The candid and well-articulated order delivered by the Delhi High Court on the definition of a live-in relationship should be a guiding principle for the prospective people who wanted to enter this stop-gap arrangement for their temporary benefits.
The High Court in its order has categorically said that a partner in a live-in relationship can walk out of it without any legal consequences and people cannot complain of infidelity of partners if one of them ditches the other. ‘Live-in relationship is a walk-in and walk-out relationship. There are no strings attached to this relationship nor does this relationship creates any legal bond between the parties’, Justice S N Dhingra said while quashing criminal proceedings initiated by a woman against her live-in partner after he refused to marry her.
“Those who do not want to enter into this kind of relationship of walk-in and walk-out, they enter into a relationship of marriage where the bond between the parties has legal implications and obligations and cannot be broken by either party at will,” the court said.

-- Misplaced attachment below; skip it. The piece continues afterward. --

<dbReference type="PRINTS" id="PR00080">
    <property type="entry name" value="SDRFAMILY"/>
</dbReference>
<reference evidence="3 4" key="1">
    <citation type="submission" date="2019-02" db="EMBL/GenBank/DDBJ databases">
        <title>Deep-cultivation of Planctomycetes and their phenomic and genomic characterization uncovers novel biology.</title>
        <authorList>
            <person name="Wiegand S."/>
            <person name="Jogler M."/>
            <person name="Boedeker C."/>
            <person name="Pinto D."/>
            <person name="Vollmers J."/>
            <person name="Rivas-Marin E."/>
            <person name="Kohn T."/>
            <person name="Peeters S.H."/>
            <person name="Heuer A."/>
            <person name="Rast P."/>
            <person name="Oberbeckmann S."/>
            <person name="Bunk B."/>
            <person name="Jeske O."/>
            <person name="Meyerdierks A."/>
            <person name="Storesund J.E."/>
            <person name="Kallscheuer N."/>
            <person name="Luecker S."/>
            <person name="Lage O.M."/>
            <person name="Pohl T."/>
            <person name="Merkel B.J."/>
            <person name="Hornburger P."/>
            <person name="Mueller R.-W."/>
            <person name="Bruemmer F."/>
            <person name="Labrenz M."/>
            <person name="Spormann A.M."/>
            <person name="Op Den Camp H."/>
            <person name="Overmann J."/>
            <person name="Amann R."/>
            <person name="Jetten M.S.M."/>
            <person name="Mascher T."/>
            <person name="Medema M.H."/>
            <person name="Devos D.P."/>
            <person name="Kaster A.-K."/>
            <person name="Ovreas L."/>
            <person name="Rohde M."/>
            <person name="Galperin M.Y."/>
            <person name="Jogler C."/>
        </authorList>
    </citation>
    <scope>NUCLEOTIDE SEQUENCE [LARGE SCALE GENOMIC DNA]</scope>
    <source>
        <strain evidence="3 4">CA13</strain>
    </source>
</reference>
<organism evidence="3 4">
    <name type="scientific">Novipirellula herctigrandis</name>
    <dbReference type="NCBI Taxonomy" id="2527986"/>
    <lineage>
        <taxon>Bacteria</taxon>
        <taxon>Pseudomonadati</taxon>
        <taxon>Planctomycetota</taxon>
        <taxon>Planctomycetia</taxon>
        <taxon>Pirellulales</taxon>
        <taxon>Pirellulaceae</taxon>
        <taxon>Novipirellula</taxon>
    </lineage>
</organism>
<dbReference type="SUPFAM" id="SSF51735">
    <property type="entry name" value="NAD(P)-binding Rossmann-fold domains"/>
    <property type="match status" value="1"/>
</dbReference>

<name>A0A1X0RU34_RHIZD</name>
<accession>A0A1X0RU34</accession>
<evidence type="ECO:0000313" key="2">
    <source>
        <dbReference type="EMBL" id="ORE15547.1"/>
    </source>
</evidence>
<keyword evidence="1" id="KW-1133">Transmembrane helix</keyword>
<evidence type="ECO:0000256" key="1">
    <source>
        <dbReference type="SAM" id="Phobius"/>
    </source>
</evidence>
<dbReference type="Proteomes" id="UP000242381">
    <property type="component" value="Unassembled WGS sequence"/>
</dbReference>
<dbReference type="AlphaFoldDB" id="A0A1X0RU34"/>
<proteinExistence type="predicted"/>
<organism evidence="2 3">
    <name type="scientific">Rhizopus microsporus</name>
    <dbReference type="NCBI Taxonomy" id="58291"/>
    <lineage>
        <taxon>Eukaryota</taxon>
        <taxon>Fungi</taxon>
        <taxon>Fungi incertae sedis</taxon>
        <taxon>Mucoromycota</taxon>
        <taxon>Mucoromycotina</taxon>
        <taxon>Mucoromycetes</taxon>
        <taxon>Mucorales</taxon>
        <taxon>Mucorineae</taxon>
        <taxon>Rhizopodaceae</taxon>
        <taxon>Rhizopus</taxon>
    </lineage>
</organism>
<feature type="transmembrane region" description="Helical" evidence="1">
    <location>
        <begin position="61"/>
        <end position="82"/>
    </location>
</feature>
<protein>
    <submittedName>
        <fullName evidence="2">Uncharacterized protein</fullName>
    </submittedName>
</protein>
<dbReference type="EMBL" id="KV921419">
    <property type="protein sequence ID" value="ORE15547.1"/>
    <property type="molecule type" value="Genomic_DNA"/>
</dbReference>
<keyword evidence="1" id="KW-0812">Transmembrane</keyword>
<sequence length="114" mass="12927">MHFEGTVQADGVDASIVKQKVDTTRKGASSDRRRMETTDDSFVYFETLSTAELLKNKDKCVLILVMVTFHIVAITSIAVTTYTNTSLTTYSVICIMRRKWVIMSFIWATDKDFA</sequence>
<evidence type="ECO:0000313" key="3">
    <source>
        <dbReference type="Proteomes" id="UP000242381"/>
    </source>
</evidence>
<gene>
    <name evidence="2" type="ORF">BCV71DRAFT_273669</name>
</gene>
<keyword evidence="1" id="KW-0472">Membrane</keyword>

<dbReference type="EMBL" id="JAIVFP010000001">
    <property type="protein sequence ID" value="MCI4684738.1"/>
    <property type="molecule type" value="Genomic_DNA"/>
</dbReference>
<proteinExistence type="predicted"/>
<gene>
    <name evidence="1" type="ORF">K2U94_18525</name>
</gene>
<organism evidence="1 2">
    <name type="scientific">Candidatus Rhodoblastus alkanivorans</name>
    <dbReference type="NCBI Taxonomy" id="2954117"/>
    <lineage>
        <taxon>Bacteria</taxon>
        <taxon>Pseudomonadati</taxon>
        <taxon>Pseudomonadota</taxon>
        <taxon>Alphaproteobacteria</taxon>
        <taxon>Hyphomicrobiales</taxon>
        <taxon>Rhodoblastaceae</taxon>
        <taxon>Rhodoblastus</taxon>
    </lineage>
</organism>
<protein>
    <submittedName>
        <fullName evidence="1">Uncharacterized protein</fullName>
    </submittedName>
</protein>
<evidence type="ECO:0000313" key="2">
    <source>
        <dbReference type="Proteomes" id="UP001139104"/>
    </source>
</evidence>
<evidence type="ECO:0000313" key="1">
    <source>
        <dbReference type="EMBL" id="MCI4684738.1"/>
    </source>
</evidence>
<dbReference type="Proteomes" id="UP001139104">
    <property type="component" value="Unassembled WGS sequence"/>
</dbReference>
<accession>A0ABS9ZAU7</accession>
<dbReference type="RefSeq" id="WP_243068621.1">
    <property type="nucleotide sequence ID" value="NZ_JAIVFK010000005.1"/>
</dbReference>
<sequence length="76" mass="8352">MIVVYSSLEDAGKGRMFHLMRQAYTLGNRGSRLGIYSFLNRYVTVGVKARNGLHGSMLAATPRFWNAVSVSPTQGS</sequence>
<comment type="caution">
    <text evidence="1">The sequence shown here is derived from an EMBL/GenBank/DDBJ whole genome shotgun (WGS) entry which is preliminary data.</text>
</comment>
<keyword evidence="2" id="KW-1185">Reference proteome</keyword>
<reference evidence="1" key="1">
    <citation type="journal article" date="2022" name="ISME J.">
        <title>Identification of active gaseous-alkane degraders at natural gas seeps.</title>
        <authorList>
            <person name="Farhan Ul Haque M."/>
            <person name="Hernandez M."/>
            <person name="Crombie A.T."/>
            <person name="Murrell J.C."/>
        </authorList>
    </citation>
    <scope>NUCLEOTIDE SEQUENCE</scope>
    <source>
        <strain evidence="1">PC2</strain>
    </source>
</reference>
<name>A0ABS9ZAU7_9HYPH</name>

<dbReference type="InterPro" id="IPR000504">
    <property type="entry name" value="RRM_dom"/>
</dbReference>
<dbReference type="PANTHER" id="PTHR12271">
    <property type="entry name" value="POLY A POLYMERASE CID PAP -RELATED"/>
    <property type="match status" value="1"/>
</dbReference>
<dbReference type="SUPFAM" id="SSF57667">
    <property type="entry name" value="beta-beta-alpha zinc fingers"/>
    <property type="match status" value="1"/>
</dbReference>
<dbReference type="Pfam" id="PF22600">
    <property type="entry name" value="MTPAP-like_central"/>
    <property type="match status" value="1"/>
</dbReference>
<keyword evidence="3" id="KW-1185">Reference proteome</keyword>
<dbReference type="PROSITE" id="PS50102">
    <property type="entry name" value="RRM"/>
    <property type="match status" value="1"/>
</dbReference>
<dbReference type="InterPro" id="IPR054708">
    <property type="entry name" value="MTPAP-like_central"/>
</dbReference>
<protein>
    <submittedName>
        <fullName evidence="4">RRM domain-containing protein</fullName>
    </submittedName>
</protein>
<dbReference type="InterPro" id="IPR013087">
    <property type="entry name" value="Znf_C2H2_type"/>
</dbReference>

There is no locus standi for any partner to move court in this manner as people who chose to have live-in relationship cannot complain of infidelity or immorality as live-in relationships are also known to have been between a married man and unmarried woman or between married woman and unmarried man.
The court passed the order on a petition filed by a London-based lawyer, against whom a criminal complaint was filed by a lady with whom he had live-in relationship, seeking to quash proceeding against him. The petitioner, Alok Kumar, submitted that he refused to marry the woman as his parents were against the relationship. Granting relief to Kumar, the court said the FIR should be quashed to prevent misuse of criminal justice system for personal vengeance of a partner of live-in relationship.
The court’s comments that the live-in relationship is a contract of living together which is renewed everyday by the parties and can be terminated by either of the parties without consent of the other party and one party can walk out at will at any time is quite right as while entering the relationship there is no legal binding on either of them.
After all why they enter into such a relationship which has no legal status in our country. If they wanted to enter a relationship which is legally binding, there is an alternative in the form of marriage. Instead of doing that, these so-called socialites first enter the relationship for their parochial benefits, without caring for the criticism from the society as well as the family.
I think they have no reason to complain. The court verdict should be welcomed.